The Black Swan-Cygnus atratus is the world’s only mostly black swan and is generally associated with lakes. They are extremely numerous in the south of the country and less common in the north. A good place to see them in Perth is Herdsman Lake or Lake Monger, which are both close to the city centre. They are in very small numbers around Broome, but this week we did encounter a large group of ten at an ephemeral lake about 70 kilometres/ 44 miles from town. The above photo is of this particular group and they may remain in the area for some time or move on. The ephemeral lakes around Broome would normally dry up each year, but with our unseasonal rain in June this year they did not and it made for an interesting year for birding the area.
You would not expect to see Black Swans in the ocean, but on several occasions we have observed this and there does not appear to be an obvious explanation why they would be seen floating around in the Indian Ocean. The ocean would be a lot cooler than the relatively warm waters at shallow lake systems, but there would not be the food required and it is doubtful they spend a great deal of time in the ocean. We have observed them in very deep water amongst boats in other years.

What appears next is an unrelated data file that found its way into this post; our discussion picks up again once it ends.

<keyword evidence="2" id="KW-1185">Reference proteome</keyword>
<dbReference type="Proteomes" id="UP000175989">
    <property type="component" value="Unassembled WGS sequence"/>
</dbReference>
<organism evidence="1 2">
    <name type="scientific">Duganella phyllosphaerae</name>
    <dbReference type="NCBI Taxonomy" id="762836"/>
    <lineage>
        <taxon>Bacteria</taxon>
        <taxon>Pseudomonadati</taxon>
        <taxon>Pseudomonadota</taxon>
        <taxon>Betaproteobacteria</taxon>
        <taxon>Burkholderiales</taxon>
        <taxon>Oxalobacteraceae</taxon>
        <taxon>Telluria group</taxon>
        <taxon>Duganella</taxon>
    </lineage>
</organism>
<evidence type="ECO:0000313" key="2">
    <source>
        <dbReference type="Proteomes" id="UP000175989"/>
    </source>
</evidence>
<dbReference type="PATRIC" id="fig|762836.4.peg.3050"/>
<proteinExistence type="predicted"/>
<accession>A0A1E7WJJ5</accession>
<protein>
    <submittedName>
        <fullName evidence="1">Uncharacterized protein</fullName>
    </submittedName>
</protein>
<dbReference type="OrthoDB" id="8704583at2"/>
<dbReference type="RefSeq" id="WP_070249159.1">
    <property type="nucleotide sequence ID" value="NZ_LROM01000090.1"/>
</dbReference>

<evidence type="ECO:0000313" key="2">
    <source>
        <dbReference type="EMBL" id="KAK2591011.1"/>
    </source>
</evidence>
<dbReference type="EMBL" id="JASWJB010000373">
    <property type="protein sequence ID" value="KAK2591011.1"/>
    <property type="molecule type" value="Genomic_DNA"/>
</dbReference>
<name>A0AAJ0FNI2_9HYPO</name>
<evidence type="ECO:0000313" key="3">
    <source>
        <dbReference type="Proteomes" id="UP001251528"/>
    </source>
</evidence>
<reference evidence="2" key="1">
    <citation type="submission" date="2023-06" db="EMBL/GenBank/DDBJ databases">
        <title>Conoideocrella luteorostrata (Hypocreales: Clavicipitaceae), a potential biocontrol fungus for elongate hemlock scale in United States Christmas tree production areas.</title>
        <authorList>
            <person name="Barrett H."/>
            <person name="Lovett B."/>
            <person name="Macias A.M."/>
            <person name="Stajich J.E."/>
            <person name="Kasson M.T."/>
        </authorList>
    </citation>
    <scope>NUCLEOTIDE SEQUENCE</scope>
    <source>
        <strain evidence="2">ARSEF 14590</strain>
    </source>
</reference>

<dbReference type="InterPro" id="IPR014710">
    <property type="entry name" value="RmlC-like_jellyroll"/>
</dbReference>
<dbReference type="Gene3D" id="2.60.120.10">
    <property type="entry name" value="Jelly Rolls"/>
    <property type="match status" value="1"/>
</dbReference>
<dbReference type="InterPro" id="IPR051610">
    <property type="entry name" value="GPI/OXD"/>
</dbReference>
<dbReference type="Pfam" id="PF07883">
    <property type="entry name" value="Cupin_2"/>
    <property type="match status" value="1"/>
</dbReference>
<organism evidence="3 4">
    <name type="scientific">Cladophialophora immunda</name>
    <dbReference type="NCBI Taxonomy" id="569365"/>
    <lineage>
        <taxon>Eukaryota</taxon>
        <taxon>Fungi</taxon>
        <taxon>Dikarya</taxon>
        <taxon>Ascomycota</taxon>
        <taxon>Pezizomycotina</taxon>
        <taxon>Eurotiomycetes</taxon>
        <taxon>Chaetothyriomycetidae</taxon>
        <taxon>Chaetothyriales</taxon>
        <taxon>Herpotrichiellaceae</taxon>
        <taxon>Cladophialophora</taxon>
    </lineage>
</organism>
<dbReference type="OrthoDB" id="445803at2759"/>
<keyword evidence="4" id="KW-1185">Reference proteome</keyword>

Black Swans in the Indian Ocean
Our most recent experience was of a lone Black Swan resting on the shoreline and then waddling out to float around in the surf for some time before returning once again to shore. It was a very hot day and no doubt if this is the first water you have encountered for some time then you would take the opportunity to cool down. There appears to be no knowledge on how far a Black Swan might travel, but they are nomadic rather than migratory. Climatic changes will determine where you are likely to find them and they appear to travel a lot further than originally thought.
Below are the photos of the Black Swan enjoying the surf at Gantheaume Point in Broome late in the afternoon.
Black Swan heading off for a surf!
Black Swan surfing in the Indian Ocean
The Black Swan is the Western Australian state and bird emblem and features on our state flag.